The sun has got his hat on! And so should you, as part of stopping yourself getting early season sunburn.
Getting out in Spring sunshine is one of the glories of cycling. But because it’s still cool, it’s easy to forget that the sun starts to get teeth at this time of year, and a long day on the bike gives it plenty of time to chew your exposed skin.
Sunburn is no fun. Your skin ends up red and sore. In extreme cases it can even blister. After a few days it peels and can itch like like hell.
As well as the short-term discomfort, sunburn now can lead to skin cancer later in life. In its most aggressive form, melanoma, skin cancer can quickly spread and become life-threatening. According to Cancer Research UK a history of severe sunburns doubles your risk of melanoma, and the incidence has been rising for the last few decades as people take more holidays in hot, sunny countries.
Sunburn is caused by the short-wavelength, high-energy ultra-violet (UV) light in sunshine. The burn itself is caused by short-wavelength UVB rays, but UVA can cause skin damage too, so you want a sunscreen that blocks both.
I lived in Australia for several years, a country full of pasty white people that has a big problem with the consequences of excessive sun exposure. Public health campaigns have had some effect in changing people’s behaviour, especially the classic “slip, slap, slop”:
- Slip on a shirt
- Slap on a hat
- Slop on some sunscreen
It’s good advice even if you don’t live somewhere the sun can fry you in mere minutes. Australia’s Cancer Council has added two more bits of alliterative advice: Slide on sunglasses; and seek shade.
Staying in the shade isn’t very practical if you’re riding a bike, but let’s look at how to best carry out the other four.
It’s worth pointing out that these precautions are especially important if you have pale skin, red hair, lots of moles or freckles or are one of those unfortunate folks who always or usually burns rather than tans. But you should still take precautions even if you have dark hair, brown eyes and usually tan, because it’s easy to be out on the bike for long enough to burn if the weather’s good.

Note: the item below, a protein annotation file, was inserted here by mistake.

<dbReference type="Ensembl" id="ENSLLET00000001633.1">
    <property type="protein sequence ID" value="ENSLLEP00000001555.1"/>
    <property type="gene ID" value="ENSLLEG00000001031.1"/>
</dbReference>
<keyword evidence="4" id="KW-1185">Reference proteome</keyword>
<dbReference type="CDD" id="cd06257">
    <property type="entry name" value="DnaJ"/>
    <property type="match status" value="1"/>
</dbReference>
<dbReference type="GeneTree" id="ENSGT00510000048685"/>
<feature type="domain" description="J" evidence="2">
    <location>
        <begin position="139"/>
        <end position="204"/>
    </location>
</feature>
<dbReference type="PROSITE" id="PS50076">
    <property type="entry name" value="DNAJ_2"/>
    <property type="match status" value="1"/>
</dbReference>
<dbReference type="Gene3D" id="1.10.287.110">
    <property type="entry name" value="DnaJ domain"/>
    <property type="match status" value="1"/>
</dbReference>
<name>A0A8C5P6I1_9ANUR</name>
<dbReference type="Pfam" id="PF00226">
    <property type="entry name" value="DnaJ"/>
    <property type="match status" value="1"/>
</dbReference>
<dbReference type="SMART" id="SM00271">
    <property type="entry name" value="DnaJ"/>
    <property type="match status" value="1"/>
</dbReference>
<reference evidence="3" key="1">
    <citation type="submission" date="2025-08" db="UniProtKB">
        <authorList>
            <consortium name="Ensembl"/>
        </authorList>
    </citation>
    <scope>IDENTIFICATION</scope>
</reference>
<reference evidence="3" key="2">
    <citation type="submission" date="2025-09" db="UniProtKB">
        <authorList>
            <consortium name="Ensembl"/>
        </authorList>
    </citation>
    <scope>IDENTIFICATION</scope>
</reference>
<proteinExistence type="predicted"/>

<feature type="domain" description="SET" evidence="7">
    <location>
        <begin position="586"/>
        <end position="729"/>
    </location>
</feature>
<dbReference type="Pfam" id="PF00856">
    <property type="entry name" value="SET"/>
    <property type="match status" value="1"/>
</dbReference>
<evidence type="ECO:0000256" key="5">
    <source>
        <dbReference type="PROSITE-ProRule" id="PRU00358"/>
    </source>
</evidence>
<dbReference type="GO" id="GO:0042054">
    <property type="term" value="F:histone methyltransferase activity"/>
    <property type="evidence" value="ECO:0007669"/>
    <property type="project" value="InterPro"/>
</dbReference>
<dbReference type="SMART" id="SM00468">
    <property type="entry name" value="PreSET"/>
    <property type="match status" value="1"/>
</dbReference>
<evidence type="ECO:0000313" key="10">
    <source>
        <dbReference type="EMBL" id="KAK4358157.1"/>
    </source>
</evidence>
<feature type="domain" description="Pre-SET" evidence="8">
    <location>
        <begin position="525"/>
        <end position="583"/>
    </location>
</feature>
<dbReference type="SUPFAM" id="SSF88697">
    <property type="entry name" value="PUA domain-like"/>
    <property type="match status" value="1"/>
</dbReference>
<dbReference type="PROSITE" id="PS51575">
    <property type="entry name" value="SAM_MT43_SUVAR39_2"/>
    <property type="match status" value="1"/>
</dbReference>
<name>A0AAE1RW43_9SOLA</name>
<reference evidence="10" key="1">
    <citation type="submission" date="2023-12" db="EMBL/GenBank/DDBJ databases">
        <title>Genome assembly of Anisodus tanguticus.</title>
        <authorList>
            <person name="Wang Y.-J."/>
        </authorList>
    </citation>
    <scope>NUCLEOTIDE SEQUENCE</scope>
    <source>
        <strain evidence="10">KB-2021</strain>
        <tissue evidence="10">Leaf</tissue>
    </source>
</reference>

Slip on a shirt
Or any other sun-protective clothing. Many cycling shirts are now rated for their Sun Protection Factor (SPF), in the same way as suncreams. Cycling shorts are usually similarly opaque unless they’re very old and worn, in which case you should think about the view you’re inflicting on your riding companions and bin them.
It’s traditional to ditch sleeves and leg coverings at the first hint of good weather, but if it’s still cool enough for arm and leg warmers, you should carry on wearing them. You can get lightweight warmers specifically designed for sun protection, or wear Lycra tights or three-quarters to protect the tops of your knees.
Slap on a hat
Tricky, this one. On any sort of drop-bar bike you’re not going to be able to easily keep on the sort of wide-brimmed hat the Aussies have in mind. A traditional cycling cap, on its own or under a helmet, provides a bit of protection especially if you’re not well-thatched. The shade from a peak, on either cap or helmet, will help keep the sun off your face, but you’ll still need sunscreen.